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Ninth Circuit BAP Upholds Dismissal of Wrongful Foreclosure Proceeding by Chapter 13 Debtor - In re Cedano

May 7, 2012

Led by partner Vincent Howard, our San Bernardino foreclosure defense lawyers frequently handle bankruptcy cases that involve foreclosures and defenses to foreclosure. In fact, some of our clients file for bankruptcy expressly to fight foreclosure, because filing for bankruptcy automatically stops all debt collection, and can give debtors the time and financial flexibility they need to catch up on mortgage payments. However, lenders can still petition the court for permission to foreclose, which generally means a fight in bankruptcy court for these protections. That was what happened in In re Cedano, a decision by the Bankruptcy Appellate Panel of the Ninth U.S. Circuit Court of Appeals. Humberto Cedano of Los Angeles filed an adversary proceeding alleging wrongful foreclosure due to invalid loan documents, but the bankruptcy court and the BAP both ruled in favor of the banks.

Cedano took out a loan on a Canoga Park home in 2007, with MERS as beneficiary and nominee for the original lender. The loan was securitized and the note assigned to a trust for the security, with Deutsche Bank as trustee and Aurora Loan Services as loan servicer. On Aug. 13, 2009, MERS substituted Cal-Western Reconveyance Corp. as trustee under the deed of trust. This was recorded on Sept. 28, but long before, on Aug. 18, Cal-Western filed a notice of default and intention to sell. Cedano and Aurora worked out a trial loan modification, but after the trial was over, Aurora declined to make it permanent. Aurora sold the property to itself at a foreclosure sale in July of 2010, and Cedano filed for Chapter 13 bankruptcy two days later. Cedano later filed an adversary proceeding, arguing that none of the companies involved in his foreclosure had the right to foreclose and that Aurora had breached its contract by failing to make the loan workout permanent. The bankruptcy court rejected most of Cedano's claims, but did find that the companies may have failed to contact him before foreclosure as required by California law. Cedano declined to amend his complaint, so the court dismissed it.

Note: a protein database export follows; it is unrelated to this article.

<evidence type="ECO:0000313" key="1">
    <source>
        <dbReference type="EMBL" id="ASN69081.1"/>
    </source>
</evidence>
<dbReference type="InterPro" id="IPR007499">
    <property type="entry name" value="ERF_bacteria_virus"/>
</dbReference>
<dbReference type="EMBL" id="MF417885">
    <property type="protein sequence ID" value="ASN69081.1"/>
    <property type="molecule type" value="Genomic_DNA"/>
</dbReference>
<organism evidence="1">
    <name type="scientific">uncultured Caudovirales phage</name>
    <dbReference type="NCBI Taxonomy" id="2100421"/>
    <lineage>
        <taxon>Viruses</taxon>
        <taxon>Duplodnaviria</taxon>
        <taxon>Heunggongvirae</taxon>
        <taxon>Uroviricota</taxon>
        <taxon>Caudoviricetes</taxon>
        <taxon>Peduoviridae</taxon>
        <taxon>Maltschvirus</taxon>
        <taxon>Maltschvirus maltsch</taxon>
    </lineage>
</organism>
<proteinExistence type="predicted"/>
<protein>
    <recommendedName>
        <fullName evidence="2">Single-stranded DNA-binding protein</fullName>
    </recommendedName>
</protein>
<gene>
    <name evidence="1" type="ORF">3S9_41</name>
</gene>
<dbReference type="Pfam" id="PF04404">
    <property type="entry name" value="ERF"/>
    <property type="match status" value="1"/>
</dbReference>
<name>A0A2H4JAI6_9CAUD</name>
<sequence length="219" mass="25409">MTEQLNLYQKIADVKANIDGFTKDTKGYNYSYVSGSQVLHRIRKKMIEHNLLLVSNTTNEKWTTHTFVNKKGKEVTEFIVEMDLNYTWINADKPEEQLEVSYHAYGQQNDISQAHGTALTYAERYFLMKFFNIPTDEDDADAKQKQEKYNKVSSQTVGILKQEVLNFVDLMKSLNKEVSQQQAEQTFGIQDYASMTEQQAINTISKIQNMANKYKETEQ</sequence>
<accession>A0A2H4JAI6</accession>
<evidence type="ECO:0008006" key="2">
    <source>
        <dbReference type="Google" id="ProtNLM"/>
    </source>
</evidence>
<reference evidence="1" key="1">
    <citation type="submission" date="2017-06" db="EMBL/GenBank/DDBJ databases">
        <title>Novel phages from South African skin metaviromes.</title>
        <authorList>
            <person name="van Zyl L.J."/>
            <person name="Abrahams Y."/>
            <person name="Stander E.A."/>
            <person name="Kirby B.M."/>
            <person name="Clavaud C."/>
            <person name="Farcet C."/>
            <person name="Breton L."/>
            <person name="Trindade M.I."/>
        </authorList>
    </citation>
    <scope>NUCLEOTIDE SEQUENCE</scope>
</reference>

The BAP reviewed the dismissal for failure to state a claim, but ultimately upheld the bankruptcy court's decisions. On the wrongful foreclosure claim, Cedano argued that MERS had no more interest in the note or deed of trust after the loan was securitized and the note transferred. Under California law, the panel determined, MERS had authority to foreclose regardless of who had the note. Similarly, Cal-Western had authority to foreclose because state law requires only that the substitution of trustee be executed, not that it also be recorded. The BAP also rejected Cedano's claim that Cal-Western failed to contact him to discuss options as state law requires. It noted that this was difficult to reconcile with the loan modification agreement with Aurora, but also said that even if true, a violation of this state law does not automatically void a trustee's sale. The remedy the law provides is postponement of foreclosure, the court said, and no remedy is available after the foreclosure has already taken place. Because it rejected those claims, the panel also rejected Cedano's other claims, and thus upheld the bankruptcy court.

Vincent Howard and our Costa Mesa foreclosure defense attorneys would be interested to see a further appeal of this case. By ruling that there is no remedy for violations of the state foreclosure-notification law that are caught only after a foreclosure goes through, the court essentially voided this consumer protection law. After all, if borrowers have a right but can't enforce it, what use is that right? We're also disappointed that Cedano apparently abandoned his breach of contract claim as to the loan servicer declining to make his loan modification permanent. As a recent Seventh Circuit case has demonstrated, these claims may be viable under state law even if there's no private right of action under HAMP. (One might also ask why there's no way for consumers to enforce HAMP rules in the first place.) At Howard Law, P.C., our Los Angeles County foreclosure defense lawyers routinely handle these types of claims.

If you're facing a foreclosure and you'd like to discuss your legal options with an experienced attorney, don't hesitate to contact Vincent Howard and the team at Howard Law. For a consultation or to learn more, send us a message online or call 1-800-872-5925.

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